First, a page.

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Memory fragmentation is a thing of the past. It's best to avoid sites that want to sell you a cure!

Leo, while going through some websites, I got a new term – memory fragmentation. The author has clearly mentioned that it shouldn't be confused with "hard disk fragmentation." What is it? Is it really a concern for computer users? If so, what measures should we take?

In this excerpt from Answercast #42, I look at the old issue of memory fragmentation and caution readers about software that claims to fix it.

Memory fragmentation

Memory fragmentation, today, is nothing more than... I'll call it "scary marketing speak" to sell you software that you don't really need.

  • Ultimately, memory fragmentation doesn't exist – not in the way that these tools present it.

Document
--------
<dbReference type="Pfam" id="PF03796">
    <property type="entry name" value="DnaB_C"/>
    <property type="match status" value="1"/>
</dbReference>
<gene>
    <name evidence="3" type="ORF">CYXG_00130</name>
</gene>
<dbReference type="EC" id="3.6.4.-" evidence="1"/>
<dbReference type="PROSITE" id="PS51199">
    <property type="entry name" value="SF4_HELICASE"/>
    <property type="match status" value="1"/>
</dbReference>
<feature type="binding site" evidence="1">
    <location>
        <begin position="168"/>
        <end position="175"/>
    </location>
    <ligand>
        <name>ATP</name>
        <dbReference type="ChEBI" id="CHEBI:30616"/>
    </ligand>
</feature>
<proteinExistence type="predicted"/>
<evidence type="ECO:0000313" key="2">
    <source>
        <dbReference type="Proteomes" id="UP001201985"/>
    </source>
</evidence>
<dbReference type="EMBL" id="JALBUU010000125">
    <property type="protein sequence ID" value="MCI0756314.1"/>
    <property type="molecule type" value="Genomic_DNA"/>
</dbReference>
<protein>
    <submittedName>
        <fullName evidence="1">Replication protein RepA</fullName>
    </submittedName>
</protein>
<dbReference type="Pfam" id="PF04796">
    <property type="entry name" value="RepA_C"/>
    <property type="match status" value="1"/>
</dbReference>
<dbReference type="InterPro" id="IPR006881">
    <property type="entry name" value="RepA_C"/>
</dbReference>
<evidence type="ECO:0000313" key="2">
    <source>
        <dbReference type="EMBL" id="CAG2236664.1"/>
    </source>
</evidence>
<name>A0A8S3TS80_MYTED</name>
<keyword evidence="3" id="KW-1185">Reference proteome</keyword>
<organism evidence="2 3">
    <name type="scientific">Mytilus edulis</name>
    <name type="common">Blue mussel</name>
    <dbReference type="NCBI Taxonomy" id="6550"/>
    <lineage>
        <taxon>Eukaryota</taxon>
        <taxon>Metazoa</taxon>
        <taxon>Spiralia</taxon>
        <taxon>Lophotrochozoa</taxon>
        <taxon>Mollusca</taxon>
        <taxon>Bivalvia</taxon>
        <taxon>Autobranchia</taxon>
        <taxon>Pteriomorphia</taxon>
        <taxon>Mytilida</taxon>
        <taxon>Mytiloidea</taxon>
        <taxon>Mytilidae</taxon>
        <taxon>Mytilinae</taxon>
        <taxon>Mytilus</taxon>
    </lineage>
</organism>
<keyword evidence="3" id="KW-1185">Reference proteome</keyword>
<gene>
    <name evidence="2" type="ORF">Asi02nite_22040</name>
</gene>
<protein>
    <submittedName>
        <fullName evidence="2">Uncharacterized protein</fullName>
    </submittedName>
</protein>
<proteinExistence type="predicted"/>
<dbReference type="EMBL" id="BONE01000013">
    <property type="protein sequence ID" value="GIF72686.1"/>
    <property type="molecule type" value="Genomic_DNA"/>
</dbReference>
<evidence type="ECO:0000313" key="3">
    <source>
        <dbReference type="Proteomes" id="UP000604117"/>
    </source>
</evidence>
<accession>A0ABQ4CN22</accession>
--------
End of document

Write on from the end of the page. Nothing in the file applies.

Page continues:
The scenario that they describe is (typically) that:

  • If you run this tool of ours, it will do something wonderful to clear up all the memory fragmentation you're experiencing, and your system will run faster.

Once upon a time (and I'm talking like Windows 3 time or maybe Windows 95 time), that may have been true. Even then, it was only true for a short time.

That was then...

Today, with systems based on Windows NT (in other words, Windows 2000, Windows XP, Windows Vista, Windows 7, Windows 8), memory fragmentation is not something that anybody, other than a computer programmer, needs to pay attention to – or needs to be aware of.

You, as a computer user, do not need to do anything – nothing! – with respect to memory fragmentation.

Article C5676 - August 9, 2012 « »

Leo Leo A. Notenboom has been playing with computers since he was required to take a programming class in 1976. An 18 year career as a programmer at Microsoft soon followed. After "retiring" in 2001, Leo started Ask Leo! in 2003 as a place for answers to common computer and technical questions. More about Leo.

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